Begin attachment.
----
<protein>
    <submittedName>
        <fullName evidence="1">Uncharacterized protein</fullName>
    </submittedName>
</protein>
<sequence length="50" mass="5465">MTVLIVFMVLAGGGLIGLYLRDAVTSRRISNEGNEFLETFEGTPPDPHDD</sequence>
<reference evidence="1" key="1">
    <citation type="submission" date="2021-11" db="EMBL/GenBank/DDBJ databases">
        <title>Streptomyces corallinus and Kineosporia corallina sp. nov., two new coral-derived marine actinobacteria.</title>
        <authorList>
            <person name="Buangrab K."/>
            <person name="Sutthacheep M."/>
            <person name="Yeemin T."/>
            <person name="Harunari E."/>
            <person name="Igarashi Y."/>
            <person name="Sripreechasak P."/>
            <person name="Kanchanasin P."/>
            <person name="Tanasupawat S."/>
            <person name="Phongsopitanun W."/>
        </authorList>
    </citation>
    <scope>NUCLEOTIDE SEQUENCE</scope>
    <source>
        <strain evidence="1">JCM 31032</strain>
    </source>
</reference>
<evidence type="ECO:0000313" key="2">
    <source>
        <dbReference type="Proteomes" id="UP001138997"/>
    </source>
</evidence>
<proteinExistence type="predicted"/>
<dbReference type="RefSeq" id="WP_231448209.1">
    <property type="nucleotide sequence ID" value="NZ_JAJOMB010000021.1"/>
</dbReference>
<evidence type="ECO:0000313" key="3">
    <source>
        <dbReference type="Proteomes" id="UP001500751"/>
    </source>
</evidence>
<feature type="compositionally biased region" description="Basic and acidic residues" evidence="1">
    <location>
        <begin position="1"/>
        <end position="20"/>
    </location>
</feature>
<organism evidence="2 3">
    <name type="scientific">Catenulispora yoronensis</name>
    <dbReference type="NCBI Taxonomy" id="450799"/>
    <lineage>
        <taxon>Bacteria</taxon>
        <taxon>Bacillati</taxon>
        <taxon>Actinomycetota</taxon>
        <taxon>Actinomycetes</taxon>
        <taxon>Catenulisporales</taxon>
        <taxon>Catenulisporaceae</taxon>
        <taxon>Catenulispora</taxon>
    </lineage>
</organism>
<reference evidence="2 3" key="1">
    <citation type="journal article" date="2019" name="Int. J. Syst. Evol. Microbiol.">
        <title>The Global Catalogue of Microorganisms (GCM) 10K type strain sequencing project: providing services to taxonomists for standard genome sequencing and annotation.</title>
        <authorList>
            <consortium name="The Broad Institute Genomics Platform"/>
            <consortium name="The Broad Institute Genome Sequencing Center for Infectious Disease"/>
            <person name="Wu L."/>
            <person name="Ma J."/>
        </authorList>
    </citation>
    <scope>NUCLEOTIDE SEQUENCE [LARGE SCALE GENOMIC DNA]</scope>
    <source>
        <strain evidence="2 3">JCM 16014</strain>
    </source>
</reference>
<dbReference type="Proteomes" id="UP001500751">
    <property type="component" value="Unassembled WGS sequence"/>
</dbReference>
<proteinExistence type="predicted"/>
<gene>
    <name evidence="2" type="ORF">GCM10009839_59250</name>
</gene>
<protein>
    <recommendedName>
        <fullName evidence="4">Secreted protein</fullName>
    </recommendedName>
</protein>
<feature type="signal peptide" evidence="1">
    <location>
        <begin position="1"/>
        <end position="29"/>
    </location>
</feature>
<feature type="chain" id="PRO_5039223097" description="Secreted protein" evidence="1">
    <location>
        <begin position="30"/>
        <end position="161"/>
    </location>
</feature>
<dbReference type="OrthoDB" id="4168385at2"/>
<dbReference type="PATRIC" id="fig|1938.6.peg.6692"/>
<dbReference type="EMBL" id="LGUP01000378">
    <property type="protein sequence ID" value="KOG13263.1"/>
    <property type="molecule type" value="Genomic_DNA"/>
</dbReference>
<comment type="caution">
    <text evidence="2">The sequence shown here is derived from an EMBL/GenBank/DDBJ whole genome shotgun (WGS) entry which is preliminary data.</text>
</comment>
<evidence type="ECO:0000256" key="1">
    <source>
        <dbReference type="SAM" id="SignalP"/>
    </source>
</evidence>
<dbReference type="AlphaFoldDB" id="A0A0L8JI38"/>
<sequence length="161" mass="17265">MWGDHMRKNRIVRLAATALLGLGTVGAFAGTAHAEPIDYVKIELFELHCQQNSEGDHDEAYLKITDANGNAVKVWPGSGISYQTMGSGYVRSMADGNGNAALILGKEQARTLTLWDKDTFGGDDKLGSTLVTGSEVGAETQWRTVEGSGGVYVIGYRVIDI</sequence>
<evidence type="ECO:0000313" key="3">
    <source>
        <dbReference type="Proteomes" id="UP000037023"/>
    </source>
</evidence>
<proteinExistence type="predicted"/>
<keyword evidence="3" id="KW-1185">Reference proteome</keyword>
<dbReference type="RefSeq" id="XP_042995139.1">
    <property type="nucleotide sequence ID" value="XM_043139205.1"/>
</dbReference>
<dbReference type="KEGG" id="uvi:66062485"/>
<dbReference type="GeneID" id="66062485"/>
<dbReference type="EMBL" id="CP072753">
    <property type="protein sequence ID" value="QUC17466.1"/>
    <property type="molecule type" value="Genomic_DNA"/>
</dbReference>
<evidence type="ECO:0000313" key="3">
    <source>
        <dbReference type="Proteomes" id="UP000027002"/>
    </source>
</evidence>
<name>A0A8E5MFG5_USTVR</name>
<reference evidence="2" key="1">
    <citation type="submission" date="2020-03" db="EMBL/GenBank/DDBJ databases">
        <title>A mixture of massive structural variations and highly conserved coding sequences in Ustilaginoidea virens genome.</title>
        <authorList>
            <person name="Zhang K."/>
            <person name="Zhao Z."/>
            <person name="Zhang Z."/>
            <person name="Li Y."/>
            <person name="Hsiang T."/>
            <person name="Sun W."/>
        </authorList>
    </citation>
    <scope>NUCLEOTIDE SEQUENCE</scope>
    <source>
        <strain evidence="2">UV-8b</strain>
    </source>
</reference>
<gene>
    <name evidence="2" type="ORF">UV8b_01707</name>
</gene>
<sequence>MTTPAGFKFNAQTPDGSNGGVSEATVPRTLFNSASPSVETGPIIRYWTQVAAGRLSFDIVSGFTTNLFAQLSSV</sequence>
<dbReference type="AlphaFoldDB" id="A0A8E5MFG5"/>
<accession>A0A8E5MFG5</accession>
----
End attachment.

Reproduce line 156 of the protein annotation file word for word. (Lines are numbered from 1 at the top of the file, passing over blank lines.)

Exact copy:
</gene>